And if a simple healthy dinner isn’t enough, why not try a whole weekend of health? The Shady Hollow Inn in South Dennis is a great place for cozy Cape Cod weekends, as well as vegetarian and vegan eating. The Inn offers healthy breakfasts, dinners and picnics, made with organic ingredients whenever possible. In addition to healthy food, the Shady Hollow Inn also provides plenty of opportunity for exercise, with kayaks and bicycles available for rent and scenic trails for walks and hikes. 370 Main Street, South Dennis, MA. 508-394-7474.

Fiending for a healthy eating excursion? There are various happenings dedicated to honoring the vegetarian lifestyle and healthy eating. The Boston Vegetarian Society sponsors an annual Boston Vegetarian Food Festival, which boasts natural food exhibitions and cooking demonstrations, food tastings, and free consultations with nutritionists. The Festival is a wonderful day for exploring some of Beantown’s healthy eating options.

The Boston Vegetarian Society, which was founded to promote and educate about vegetarianism, also schedules a plethora of healthy-eating activities year round, including cooking classes, social dinners, and even discussions on raising vegetarian children. P.O. Box 38-1071, Cambridge, MA 02238-1071. 617-424-8846.

With a number of great restaurants offering vegetarian, organic, and raw choices, it is easier than ever to follow a healthful diet when dining out in Boston. So don’t get those too-rich baked beans opt for some bean curd instead!

Get Stressless

We’ve all felt it at some time or other—that huge knot that builds at the back of your neck, sucks up your shoulders, and drives pain to your brain. Stress! It’s everywhere, and it’s difficult to deal with. Our technological world has made us instantly available to others, and whether it’s the Internet, cell phones, or our own personal life, stress can eat us alive if we let it.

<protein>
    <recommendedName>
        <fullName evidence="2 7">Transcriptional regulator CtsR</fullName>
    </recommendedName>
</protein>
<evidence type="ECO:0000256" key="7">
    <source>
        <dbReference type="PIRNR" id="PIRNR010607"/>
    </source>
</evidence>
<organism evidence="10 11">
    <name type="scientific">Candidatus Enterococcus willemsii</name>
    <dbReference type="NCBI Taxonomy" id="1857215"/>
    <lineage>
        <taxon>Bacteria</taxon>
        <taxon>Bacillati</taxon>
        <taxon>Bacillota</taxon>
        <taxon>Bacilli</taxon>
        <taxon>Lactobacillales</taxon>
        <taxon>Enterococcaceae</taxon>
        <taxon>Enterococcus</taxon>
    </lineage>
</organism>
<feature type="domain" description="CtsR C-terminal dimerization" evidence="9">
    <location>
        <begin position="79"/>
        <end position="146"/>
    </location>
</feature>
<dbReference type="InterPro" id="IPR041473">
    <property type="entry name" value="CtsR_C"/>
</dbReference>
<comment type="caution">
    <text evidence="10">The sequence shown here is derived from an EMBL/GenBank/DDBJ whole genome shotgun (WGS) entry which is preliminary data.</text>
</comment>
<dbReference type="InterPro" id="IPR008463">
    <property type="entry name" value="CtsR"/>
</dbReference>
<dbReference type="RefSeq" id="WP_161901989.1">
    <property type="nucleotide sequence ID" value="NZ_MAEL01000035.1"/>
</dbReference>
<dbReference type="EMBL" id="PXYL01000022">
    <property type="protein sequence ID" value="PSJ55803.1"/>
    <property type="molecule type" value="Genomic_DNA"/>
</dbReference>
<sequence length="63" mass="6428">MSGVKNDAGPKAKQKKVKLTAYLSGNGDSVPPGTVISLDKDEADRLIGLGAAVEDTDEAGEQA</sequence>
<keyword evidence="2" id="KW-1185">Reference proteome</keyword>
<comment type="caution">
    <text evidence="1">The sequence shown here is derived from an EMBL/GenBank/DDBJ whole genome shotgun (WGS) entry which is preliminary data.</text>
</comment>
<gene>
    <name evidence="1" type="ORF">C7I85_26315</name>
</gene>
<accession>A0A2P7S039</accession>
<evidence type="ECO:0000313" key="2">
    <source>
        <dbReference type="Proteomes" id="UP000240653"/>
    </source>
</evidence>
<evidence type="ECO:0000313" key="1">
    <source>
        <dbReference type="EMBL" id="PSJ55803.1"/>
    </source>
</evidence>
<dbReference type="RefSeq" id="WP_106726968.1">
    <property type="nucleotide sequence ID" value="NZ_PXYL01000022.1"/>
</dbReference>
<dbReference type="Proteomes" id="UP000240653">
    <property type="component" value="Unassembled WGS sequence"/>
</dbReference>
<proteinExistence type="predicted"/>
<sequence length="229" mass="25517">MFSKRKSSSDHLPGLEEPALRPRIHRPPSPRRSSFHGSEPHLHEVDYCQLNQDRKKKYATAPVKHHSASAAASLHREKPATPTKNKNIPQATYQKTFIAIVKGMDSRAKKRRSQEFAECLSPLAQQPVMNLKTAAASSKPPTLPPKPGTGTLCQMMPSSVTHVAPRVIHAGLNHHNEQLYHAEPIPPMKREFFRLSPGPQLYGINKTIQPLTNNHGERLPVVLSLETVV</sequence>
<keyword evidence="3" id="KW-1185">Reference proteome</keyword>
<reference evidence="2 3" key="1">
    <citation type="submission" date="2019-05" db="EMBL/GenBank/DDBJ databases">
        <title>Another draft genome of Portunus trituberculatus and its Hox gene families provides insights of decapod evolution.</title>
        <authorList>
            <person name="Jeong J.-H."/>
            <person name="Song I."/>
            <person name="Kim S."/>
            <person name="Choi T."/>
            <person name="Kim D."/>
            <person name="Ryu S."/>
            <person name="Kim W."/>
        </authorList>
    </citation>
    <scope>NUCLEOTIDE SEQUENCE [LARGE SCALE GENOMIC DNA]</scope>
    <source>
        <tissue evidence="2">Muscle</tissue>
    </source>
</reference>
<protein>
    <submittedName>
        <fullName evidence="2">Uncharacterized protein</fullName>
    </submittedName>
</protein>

If you’re feeling stressed, there are some simple steps to take and some activities to try that can ease the pain in a fun or relaxing way:

  • Juggle. That’s right, juggle. The rhythmic slapping of the balls, clubs, or rings on the palms of the juggler has a soothing effect. The arms are in constant motion, which can produce a good aerobic workout (especially under the leg and behind the back moves!).  Mentally, your focus is on the activity itself, so it can temporarily take your mind off other problems—and of course, you are never finished. There is always another trick, another prop, another challenge to work towards (if you want it).  Laurie Young at Laughways teaches a seminar in juggling for Alzheimer’s patients, because in her words, “the use of play in maintaining healthy older brains is just [now] being medically recognized.”
  • Joke. Tell jokes. Have some fun. Pull a prank. Have a pajama day at work. Laughter is therapeutic. If you don’t believe me, check out an in-depth study done by Christine Puder, a hospital-based child life specialist. In her report, she identifies ways in which laughter heals physically, emotionally, and psychologically. Laughter really is the best medicine!
  • Gyrate. Dance therapy is alive and well. According to a report by the American Cancer society, “clinical reports suggest that dance therapy helps in developing body image; improving self-concept and self-esteem, reducing stress, anxiety, and depression, decreasing isolation, chronic pain, and body tension, and increasing communication skills and feelings of well being.
  • Genuflect. Many people have suspicions of the positive effects of meditation and prayer, but there are scientific studies that back it. If you’re curious, you can find summaries of eleven such studies at Scientific Studies Proving the Power of Meditation and Prayer. For another look at prayer, check out the article GET A Faith Lift!
  • Journal. Writing about those stress-building events of your life actually reduces stress, in a few different ways. First, it takes it from inside you and moves it outside, onto paper. There, you can look at it, examine it, and deal with it, WITHOUT reaching for an antacid tablet. For an in-depth look, check out The Center for Journal Therapy.

So juggle, joke, gyrate, genuflect, and journal your way to a new stress-free you! Not only will you find relaxation, you’ll enjoy the process too!

But don’t try to do them all at once. If you happen to see someone kneeling by the side of the road, swinging back and forth, juggling with one hand, journaling with the other, and laughing out loud, I don’t suggest you try to do the same . . . GET into a new habit! GET Stressless!

The Ayurveda Approach to Beauty and Skin Care

“Every person is born perfect. Inferiority is a mistake of the mind, a cloud covering the light. Dissolve the clouds by observing a balanced life with healthy habits. Nourish your mind and body. Connect with your own inner self. Celebrate your own magnificence and your beauty will always shine through.”